Paid family leave and subsidized child care are another example. None of the states that have banned abortion (or are likely to) guarantee parents paid leave from work to care for and bond with their newborns. Just 11 states and the District of Columbia do. Paid leave has been shown to benefit infants’ health and mothers’ physical and mental health as well as their economic prospects.
In most states, there is no guaranteed child care for children until they enter kindergarten at age 5. Subsidies available to low-income families cover a small segment of eligible children, ranging from less than 4 percent in Arkansas (which now bans abortion) to more than 17 percent in Vermont (which passed abortion rights legislation).
In many states, the subsidies also present a conundrum: Parents are required to work to get them, yet they can’t find or start work without child care. Some states add other obstacles. Mississippi requires single mothers to file for child support from fathers before they can receive subsidies. Also, a job paying minimum wage — which is not higher than the federal floor of $7.25 in 20 states — doesn’t necessarily pay enough to cover even subsidized care.
Support for families is different in some states once children are 3 or 4. Thirteen states and the District of Columbia offer or have committed to offering universal preschool. Unlike with other family benefits, anti-abortion states are roughly as likely as other states to offer public preschool. Six of those 13 states ban abortion or probably will.
“This is consistent with a view that education is a public responsibility,” said Steven Barnett, senior co-director of the National Institute for Early Education Research at Rutgers, while other safety-net programs “fall outside the accepted sphere of public responsibility in the conservative states.”
Poorer states may have fewer resources to fund benefits like parental leave, or state supplements to the federal earned-income tax credit. But what they choose to do with federal grants can be revealing, said Zachary Parolin, a professor of social policy at Bocconi University in Milan who has studied how states use the broad discretion given to them by the Temporary Assistance for Needy Families welfare program.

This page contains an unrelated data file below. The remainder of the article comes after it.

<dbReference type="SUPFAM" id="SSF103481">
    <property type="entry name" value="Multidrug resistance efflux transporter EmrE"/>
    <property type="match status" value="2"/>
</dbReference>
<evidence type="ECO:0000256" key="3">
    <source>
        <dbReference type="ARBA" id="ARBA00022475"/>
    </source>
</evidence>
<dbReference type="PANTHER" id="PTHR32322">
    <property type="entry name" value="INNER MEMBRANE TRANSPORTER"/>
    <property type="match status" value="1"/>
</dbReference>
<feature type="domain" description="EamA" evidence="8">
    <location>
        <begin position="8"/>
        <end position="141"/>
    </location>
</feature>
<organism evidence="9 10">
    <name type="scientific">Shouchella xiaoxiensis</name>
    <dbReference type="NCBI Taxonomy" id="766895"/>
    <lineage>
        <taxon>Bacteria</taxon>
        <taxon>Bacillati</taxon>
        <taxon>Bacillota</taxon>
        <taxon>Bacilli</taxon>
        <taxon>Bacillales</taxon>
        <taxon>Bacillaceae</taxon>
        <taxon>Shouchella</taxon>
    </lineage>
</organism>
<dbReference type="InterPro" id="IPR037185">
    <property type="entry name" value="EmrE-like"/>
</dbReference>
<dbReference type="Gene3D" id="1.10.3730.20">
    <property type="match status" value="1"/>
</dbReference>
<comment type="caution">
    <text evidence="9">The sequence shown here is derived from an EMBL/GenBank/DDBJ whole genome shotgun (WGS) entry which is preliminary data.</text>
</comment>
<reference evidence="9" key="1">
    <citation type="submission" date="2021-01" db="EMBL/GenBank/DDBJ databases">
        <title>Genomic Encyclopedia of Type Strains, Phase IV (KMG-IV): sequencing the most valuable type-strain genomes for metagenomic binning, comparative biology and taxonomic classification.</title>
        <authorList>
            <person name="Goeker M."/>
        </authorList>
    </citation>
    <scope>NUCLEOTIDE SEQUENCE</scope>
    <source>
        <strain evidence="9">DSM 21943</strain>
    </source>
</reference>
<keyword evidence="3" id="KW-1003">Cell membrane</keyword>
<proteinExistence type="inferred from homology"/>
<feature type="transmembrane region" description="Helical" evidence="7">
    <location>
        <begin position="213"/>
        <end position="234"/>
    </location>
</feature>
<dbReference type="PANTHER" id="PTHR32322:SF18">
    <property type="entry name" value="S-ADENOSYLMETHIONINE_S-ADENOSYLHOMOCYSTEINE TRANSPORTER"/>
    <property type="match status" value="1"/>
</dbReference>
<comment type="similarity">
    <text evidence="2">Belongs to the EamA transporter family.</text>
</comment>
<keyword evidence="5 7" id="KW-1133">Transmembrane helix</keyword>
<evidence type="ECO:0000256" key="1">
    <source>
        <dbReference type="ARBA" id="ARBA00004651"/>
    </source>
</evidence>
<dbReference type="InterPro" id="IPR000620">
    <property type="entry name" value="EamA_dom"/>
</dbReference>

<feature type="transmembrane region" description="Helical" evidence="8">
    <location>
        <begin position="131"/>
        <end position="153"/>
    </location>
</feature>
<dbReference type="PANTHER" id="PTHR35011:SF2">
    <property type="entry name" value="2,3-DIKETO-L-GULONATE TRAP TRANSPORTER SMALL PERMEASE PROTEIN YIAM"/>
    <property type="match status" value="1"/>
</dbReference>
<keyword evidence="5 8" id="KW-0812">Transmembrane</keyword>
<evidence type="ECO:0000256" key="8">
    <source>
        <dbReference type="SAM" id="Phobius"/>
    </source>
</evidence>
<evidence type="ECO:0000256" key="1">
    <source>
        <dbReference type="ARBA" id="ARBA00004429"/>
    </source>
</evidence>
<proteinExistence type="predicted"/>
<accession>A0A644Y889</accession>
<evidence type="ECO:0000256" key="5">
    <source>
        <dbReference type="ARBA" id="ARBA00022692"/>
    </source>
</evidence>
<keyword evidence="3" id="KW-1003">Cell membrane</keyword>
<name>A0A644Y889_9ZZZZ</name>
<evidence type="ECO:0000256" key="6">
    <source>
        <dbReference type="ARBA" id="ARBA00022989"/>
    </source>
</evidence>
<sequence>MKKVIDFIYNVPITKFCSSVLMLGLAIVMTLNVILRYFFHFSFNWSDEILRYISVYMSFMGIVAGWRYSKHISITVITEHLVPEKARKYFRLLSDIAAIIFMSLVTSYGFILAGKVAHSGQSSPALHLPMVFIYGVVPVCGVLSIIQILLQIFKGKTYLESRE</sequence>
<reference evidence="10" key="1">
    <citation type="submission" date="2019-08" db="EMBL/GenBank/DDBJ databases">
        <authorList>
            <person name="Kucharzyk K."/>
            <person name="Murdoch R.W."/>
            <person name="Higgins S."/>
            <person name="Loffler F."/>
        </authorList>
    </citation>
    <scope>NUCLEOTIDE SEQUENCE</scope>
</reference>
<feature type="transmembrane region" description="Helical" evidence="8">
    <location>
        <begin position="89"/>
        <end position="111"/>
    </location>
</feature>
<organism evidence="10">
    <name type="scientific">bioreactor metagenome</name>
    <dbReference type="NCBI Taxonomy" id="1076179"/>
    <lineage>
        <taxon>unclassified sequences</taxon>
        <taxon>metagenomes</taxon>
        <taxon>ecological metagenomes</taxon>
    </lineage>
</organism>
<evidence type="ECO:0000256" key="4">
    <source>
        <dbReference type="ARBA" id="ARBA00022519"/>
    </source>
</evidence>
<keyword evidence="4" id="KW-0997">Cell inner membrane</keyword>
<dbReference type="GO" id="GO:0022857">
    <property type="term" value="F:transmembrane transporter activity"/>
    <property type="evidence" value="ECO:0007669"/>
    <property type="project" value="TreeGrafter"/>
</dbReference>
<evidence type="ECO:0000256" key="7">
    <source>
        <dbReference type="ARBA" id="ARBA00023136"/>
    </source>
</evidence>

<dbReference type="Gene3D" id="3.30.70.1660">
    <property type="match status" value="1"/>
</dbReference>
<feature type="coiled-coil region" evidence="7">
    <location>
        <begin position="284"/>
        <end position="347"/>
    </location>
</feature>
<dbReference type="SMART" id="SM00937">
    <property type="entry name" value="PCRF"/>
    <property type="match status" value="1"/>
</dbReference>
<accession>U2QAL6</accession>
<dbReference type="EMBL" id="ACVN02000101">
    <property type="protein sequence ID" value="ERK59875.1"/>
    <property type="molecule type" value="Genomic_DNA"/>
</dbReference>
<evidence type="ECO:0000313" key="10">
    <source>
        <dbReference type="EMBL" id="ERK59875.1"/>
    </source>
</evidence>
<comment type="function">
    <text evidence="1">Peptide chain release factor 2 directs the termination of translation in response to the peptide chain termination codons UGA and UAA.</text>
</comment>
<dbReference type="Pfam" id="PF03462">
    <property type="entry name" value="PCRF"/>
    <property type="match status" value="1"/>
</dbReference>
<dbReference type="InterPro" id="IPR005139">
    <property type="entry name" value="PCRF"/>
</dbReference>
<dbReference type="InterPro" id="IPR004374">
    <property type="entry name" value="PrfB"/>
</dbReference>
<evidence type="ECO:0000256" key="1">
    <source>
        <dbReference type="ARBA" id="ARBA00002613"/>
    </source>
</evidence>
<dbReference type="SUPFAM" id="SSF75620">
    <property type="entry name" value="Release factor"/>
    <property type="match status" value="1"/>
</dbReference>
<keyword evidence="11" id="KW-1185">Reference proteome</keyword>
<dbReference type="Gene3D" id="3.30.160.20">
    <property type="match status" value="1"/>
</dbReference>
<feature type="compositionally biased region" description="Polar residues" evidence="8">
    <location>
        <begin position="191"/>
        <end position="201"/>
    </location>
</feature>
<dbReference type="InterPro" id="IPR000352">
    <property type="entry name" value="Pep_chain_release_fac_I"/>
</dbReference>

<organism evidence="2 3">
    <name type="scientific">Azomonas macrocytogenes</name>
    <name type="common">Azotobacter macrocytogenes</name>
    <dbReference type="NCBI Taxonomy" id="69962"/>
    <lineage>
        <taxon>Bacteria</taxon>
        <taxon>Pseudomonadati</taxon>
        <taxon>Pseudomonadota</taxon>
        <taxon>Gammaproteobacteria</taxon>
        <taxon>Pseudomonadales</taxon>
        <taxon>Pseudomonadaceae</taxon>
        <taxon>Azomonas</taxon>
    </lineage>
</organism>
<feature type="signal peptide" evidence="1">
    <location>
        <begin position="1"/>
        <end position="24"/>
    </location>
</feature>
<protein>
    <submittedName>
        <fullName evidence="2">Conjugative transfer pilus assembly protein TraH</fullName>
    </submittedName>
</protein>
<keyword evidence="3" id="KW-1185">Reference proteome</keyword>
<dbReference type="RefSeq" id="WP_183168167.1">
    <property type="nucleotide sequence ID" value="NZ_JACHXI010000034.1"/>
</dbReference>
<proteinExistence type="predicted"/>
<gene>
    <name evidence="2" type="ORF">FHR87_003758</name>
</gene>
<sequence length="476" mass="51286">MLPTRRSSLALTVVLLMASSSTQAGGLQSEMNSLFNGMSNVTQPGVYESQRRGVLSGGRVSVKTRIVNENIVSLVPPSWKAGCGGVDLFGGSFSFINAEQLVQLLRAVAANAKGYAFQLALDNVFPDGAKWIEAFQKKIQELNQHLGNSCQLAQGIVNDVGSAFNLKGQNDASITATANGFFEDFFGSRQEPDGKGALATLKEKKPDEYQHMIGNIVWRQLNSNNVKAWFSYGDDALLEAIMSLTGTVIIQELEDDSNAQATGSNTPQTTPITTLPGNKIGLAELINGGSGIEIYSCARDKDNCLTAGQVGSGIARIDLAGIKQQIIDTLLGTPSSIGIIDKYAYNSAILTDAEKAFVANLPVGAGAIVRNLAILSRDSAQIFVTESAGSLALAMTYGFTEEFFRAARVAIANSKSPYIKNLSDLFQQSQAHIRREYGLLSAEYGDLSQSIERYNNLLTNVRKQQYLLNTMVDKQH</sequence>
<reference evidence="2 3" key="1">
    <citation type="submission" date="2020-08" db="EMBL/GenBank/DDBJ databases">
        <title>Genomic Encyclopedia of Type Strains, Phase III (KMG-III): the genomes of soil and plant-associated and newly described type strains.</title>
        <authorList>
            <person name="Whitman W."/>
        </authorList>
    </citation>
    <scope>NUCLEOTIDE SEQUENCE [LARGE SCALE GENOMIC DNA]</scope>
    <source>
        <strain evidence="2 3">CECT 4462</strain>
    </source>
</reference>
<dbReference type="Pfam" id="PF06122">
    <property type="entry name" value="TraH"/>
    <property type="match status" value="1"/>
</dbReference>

“You can’t say Alabama gives very little cash assistance for low-income families with children because it can’t afford” the program, Mr. Parolin said. “It has a TANF program, and it’s primarily funded by the federal government.”
But in 2020, Alabama spent only about 8 percent of its welfare funds on direct cash assistance to families. Mississippi spent 5 percent. Instead, states often spend these grants on a wide range of other programs like pro-marriage advertising campaigns and abstinence-only sex education (in 2020, a state auditor in Mississippi found that the state misspent millions of federal welfare dollars, including on speeches that were never delivered by the former quarterback Brett Favre).
Mr. Parolin’s research has shown that states with larger Black population shares tend to spend the least on cash assistance, widening the poverty gap in America between Black and white children. The Times analysis similarly found that states likely to ban abortion devote a smaller share of welfare funds to basic assistance.
States with less generous safety-net programs also frequently use complex rules and paperwork to further limit access to benefits, said Sarah Bruch, a professor of social policy and sociology at the University of Delaware. States could help women and families, she said, not just by investing more in the safety net, but also by making it easier to find and use.